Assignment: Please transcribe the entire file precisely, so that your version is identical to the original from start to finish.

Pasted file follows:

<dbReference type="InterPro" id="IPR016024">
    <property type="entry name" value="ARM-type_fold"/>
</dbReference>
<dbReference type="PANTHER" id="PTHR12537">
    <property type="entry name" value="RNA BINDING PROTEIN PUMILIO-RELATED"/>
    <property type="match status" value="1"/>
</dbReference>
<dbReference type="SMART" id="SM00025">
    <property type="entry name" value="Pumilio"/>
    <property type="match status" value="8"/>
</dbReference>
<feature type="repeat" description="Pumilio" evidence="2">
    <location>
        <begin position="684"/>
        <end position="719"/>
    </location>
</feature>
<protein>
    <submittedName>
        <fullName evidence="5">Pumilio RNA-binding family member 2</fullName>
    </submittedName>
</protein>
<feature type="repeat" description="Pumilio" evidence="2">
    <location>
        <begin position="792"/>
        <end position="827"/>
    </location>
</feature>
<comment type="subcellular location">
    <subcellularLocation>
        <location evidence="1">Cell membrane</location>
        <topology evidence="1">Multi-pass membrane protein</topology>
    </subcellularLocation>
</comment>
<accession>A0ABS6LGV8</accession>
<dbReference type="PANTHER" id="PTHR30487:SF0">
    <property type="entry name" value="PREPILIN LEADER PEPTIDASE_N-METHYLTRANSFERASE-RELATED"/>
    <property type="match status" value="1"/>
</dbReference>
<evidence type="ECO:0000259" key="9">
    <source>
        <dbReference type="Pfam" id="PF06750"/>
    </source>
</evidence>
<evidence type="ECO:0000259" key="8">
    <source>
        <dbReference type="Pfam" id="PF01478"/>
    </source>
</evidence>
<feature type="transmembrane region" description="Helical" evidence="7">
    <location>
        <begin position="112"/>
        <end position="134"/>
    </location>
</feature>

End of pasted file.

<dbReference type="InterPro" id="IPR016024">
    <property type="entry name" value="ARM-type_fold"/>
</dbReference>
<dbReference type="PANTHER" id="PTHR12537">
    <property type="entry name" value="RNA BINDING PROTEIN PUMILIO-RELATED"/>
    <property type="match status" value="1"/>
</dbReference>
<dbReference type="SMART" id="SM00025">
    <property type="entry name" value="Pumilio"/>
    <property type="match status" value="8"/>
</dbReference>
<feature type="repeat" description="Pumilio" evidence="2">
    <location>
        <begin position="684"/>
        <end position="719"/>
    </location>
</feature>
<protein>
    <submittedName>
        <fullName evidence="5">Pumilio RNA-binding family member 2</fullName>
    </submittedName>
</protein>
<feature type="repeat" description="Pumilio" evidence="2">
    <location>
        <begin position="792"/>
        <end position="827"/>
    </location>
</feature>
<comment type="subcellular location">
    <subcellularLocation>
        <location evidence="1">Cell membrane</location>
        <topology evidence="1">Multi-pass membrane protein</topology>
    </subcellularLocation>
</comment>
<accession>A0ABS6LGV8</accession>
<dbReference type="PANTHER" id="PTHR30487:SF0">
    <property type="entry name" value="PREPILIN LEADER PEPTIDASE_N-METHYLTRANSFERASE-RELATED"/>
    <property type="match status" value="1"/>
</dbReference>
<evidence type="ECO:0000259" key="9">
    <source>
        <dbReference type="Pfam" id="PF06750"/>
    </source>
</evidence>
<evidence type="ECO:0000259" key="8">
    <source>
        <dbReference type="Pfam" id="PF01478"/>
    </source>
</evidence>
<feature type="transmembrane region" description="Helical" evidence="7">
    <location>
        <begin position="112"/>
        <end position="134"/>
    </location>
</feature>